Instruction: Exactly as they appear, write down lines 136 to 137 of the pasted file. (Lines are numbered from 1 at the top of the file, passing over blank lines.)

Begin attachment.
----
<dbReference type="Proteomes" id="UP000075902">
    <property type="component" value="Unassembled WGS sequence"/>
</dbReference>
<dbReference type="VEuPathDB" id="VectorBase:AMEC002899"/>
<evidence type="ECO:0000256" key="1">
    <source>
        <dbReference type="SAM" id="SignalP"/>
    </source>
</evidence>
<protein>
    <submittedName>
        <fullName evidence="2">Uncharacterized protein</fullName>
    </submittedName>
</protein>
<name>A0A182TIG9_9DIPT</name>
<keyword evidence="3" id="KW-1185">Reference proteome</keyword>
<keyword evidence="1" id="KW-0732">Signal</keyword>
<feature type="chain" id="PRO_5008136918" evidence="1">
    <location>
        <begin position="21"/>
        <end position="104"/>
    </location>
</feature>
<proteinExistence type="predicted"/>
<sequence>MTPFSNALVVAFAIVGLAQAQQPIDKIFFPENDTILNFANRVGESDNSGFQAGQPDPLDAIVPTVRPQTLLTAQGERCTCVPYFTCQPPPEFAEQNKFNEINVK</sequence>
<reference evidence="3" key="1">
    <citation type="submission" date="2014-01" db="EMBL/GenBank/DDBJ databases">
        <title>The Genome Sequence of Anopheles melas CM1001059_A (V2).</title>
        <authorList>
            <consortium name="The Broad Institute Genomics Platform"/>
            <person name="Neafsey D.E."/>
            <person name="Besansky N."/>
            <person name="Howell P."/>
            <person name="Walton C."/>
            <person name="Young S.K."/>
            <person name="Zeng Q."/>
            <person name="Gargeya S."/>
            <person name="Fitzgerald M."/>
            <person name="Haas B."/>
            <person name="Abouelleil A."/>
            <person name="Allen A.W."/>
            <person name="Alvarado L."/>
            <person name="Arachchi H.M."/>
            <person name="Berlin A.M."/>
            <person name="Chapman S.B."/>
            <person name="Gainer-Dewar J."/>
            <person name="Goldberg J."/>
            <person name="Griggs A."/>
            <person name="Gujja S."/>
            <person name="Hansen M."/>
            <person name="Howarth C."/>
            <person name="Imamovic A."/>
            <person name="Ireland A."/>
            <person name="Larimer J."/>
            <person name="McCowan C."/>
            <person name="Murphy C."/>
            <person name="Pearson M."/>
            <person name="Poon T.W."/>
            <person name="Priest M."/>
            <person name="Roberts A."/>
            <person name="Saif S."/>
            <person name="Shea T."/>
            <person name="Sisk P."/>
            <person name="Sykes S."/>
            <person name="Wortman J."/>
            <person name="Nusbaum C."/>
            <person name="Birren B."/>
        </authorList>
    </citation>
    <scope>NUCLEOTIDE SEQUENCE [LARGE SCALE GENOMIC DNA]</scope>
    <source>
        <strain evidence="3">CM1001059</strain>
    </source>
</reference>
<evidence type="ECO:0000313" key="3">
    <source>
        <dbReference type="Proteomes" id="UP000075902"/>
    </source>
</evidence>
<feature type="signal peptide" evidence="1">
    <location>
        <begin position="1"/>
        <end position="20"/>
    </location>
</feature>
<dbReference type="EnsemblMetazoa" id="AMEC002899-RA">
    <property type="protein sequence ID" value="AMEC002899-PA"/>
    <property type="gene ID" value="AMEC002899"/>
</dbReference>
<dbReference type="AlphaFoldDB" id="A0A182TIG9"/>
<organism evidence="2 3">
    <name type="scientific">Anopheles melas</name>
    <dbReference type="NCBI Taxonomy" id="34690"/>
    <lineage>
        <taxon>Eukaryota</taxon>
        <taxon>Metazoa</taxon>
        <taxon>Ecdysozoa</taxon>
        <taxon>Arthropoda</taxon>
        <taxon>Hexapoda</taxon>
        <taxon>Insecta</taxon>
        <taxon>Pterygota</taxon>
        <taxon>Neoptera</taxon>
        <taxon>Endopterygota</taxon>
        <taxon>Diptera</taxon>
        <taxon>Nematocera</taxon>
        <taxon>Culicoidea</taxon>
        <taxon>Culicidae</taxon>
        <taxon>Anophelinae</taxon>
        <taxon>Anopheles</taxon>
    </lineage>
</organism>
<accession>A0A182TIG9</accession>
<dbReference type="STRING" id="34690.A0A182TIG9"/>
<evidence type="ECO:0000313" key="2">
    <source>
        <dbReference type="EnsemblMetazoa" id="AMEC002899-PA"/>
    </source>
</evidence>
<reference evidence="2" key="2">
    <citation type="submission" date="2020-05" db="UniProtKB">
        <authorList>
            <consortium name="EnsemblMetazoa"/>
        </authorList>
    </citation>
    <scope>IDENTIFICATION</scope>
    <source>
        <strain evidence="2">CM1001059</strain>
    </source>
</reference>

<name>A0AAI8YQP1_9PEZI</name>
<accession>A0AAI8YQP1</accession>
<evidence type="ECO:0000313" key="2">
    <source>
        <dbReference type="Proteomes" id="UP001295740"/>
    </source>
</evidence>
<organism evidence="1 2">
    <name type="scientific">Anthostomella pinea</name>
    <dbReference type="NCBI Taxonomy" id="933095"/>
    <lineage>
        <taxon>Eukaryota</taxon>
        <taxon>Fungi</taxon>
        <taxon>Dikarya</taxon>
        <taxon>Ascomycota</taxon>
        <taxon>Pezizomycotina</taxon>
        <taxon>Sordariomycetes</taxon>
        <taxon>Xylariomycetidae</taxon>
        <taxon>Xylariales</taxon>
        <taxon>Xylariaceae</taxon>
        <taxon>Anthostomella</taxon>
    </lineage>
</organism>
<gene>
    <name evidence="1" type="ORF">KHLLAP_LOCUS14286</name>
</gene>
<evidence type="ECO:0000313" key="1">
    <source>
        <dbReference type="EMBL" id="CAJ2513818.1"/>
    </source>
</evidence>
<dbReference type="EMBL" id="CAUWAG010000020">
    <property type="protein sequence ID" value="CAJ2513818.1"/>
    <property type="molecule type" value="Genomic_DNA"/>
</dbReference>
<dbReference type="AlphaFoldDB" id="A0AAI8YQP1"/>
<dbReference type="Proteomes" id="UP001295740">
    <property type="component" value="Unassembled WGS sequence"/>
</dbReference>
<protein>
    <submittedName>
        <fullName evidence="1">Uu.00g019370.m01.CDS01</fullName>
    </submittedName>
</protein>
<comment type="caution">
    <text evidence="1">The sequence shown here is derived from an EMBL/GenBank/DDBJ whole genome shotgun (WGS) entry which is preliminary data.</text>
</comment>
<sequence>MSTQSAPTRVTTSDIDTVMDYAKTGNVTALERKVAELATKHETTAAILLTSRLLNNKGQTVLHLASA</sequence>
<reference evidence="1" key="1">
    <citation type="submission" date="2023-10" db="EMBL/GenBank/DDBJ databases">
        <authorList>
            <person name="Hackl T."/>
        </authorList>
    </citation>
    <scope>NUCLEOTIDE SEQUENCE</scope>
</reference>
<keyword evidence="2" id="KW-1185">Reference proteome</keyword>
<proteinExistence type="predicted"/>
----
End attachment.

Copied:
</evidence>
<organism evidence="1 2">